Kehoe went to Michigan State, where he would meet his wife Nellie. He at one point moved to St. Louis where he suffered a traumatic brain injury from a fall in 1911. This fall would put him in a coma for 2 months. It has been said that this brain injury would be part of the cause of his madness. After his fall, Kehoe did start acting a little more eccentric but never really violent.

Andrew and Nellie would become well liked in Bath. They were quick to help neighbors and always looking for ways to improve his farm. But, Kehoe was known for being argumentative and quick to anger if he did not get his own way or if people did not agree with his opinions. Kehoe was also known for being a bit of a tight wad. This is what got him on the school board. He was always looking for ways to save a buck.

Soon, Nellie would become ill with TB (CONSUMPTIONNNNNN, sorry...that's how I hear it in my head) and her medical expenses would put a huge stress on Andrew. He began to not be able to afford his mortgage or bills. He would even use this stance to push for lower taxes as these were making his financial hardships worse. In Kehoe's mind, the property taxes were making his finances hard to handle. And, then when the school was built this became a bigger issue for Kehoe. It was an unnecessary expense. This truly angered Kehoe.

This anger over the taxes and the school festered within Kehoe for a full year as he was planning to bomb the school. And, kill his wife. The plan really started to take hold in the winter of 1926. The school board had asked Kehoe to perform maintenance on the school. This would give him inside knowledge of the school. At some point over the summer Kehoe started buying large quantities of explosives.

To me, he knew exactly what he was doing.

Ghosts of a massacre:

So many ghost stories have come from Bath, Mi. But, its really not a huge surprise why. This story is horrific. According to people living in Bath or even just passing though voices are heard. Cries for help are a common thing to hear. There are even recordings of the voices of the lost..those looking for help after the bombing.

There are multiple unexplained cold spots felt. And, yes Michigan can get cold...but this will be in the middle of warm spots. It is really unexplained.

One of the old funeral homes on Main Street in Bath was turned into apartments. And the residents of these apartments say that the house is completely unsettle. From footsteps and unembodied voices. It is a truly creepy place to live.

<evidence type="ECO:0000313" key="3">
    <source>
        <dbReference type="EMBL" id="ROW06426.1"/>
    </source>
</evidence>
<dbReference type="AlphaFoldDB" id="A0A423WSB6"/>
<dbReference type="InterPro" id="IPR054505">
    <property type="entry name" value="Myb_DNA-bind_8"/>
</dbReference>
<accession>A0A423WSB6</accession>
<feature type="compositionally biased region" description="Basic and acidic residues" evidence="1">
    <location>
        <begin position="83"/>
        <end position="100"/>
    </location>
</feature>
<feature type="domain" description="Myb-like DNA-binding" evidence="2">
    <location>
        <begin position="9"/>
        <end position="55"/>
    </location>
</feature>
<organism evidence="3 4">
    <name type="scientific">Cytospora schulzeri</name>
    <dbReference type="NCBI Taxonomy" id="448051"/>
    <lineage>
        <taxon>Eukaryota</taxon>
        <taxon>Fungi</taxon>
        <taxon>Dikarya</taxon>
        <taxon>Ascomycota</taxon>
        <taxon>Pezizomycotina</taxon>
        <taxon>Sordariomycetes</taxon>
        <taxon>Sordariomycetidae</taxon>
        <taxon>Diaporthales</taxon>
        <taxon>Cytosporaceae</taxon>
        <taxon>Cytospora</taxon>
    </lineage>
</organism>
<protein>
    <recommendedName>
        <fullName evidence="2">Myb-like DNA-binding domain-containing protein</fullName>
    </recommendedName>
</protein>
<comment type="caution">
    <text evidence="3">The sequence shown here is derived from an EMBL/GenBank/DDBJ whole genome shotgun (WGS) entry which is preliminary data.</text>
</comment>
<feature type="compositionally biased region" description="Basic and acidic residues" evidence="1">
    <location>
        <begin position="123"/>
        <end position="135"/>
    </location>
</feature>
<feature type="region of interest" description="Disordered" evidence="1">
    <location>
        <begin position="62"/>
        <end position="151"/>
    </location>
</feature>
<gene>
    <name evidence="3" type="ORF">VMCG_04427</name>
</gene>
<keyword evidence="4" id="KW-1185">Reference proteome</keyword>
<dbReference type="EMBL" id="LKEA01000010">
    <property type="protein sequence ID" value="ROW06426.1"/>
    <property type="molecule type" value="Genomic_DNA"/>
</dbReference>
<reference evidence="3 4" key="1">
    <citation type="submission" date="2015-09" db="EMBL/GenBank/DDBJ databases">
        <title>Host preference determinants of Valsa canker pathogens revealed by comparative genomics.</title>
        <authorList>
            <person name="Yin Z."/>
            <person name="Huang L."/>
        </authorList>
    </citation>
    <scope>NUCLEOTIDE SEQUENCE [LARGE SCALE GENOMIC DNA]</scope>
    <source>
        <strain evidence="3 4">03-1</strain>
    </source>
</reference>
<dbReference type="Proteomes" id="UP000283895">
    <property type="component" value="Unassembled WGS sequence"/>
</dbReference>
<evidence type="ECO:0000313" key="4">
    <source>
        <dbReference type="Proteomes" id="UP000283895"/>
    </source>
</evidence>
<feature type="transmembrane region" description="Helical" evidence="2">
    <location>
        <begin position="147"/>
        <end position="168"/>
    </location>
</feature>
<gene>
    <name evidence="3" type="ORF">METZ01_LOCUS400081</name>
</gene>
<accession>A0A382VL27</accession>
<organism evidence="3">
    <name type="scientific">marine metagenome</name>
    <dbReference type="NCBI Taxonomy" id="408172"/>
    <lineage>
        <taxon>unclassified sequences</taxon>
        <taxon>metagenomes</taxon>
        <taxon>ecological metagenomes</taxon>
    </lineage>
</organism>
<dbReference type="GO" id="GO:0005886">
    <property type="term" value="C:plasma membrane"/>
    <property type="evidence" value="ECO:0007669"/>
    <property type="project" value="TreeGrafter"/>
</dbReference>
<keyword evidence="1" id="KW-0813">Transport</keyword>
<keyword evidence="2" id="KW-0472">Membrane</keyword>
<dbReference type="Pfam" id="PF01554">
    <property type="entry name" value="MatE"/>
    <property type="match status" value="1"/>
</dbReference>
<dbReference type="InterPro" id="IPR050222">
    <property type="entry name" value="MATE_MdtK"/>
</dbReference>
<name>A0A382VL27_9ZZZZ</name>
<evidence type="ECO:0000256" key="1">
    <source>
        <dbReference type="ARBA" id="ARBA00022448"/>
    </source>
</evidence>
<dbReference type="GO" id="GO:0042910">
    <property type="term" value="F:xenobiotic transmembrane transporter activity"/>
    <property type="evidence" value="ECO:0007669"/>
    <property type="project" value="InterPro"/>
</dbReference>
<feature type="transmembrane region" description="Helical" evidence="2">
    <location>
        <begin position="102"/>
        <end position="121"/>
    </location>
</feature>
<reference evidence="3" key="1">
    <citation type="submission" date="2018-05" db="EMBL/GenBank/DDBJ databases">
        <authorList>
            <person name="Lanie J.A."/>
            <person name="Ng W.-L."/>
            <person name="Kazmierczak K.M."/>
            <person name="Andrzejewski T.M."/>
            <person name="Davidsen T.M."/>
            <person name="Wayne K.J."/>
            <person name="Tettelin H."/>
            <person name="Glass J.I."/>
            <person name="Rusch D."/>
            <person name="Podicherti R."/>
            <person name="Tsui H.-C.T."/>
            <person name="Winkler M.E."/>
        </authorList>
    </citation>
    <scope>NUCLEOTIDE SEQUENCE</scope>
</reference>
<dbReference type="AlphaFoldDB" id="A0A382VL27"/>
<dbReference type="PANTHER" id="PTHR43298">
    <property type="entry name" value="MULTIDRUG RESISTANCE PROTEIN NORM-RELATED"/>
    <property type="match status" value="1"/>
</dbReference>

People even claim to see ghosts. To actually see the ghost victims of the massacre. One gentleman said the spirit he say had no legs. While another person saw a little girl who was missing a hand.

I mean none of this is REALLY surprising as they were blown the frack up. And, horrifically. I'd probably haunt this place too.

It has been reported that the ghosts that haunt bath aren't your typically ghosts. This is because it is really unknown what they will do. They are just kind of hanging out. They weren't ready to have their lives cut short. But, yet they were killed. So, they are just chilling in Bath forever.

List of Victims:

Nellie Kehoe – 52 Arnold V. Bauerle, age 8, 3rd grade Henry Bergan, age 14, 6th grade Herman Bergan, age 11, 4th grade Emilie M. Bromundt, age 11, 5th grade Robert F. Bromundt, age 12, 5th grade Floyd E. Burnett, age 12, 6th grade Russell J. Chapman, age 8, 4th grade F. Robert Cochran, age 8, 3rd grade Ralph A. Cushman, age 7, 3rd grade Earl E. Ewing, age 11, 6th grade Katherine O. Foote, age 10, 6th grade Marjorie Fritz, age 9, 4th grade Carlyle W. Geisenhaver, age 9, 4th grade George P. Hall, Jr., age 8, 3rd grade

Willa M. Hall, age 11, 5th grade Iola I. Hart, age 12, 6th grade Percy E. Hart, age 11, 3rd grade Vivian O. Hart, age 8, 3rd grade Blanche E. Harte, age 30, teacher Gailand L. Harte, age 12, 6th grade LaVere R. Harte, age 9, 4th grade Stanley H. Harte, age 12, 6th grade Francis O. Hoeppner, age 13, 6th grade Cecial L. Hunter, age 13, 6th grade Doris E. Johns, age 8, 3rd grade Thelma I. MacDonald, age 8, 3rd grade Clarence W. McFarren, age 13, 6th grade J. Emerson Medcoff, age 8, 4th grade Emma A. Nickols, age 13, 6th grade

Richard D. Richardson, age 12, 6th grade Elsie M. Robb, age 12, 6th grade Pauline M. Shirts, age 10, 5th grade Hazel I. Weatherby, age 21, teacher Elizabeth J. Witchell, age 10, 5th grade Lucile J. Witchell, age 9, 5th grade Harold L. Woodman, age 8, 3rd grade George O. Zimmerman, age 10, 3rd grade Lloyd Zimmerman, age 12, 5th gradeKilled by the truck bombing G. Cleo Clayton, age 8, 2nd grade Emory E. Huyck, age 33, superintendent Andrew P. Kehoe, age 55, perpetrator Nelson McFarren, age 74, retired farmer Glenn O. Smith, age 33, postmaster Died later of injuries Beatrice P. Gibbs, age 10, 4th grade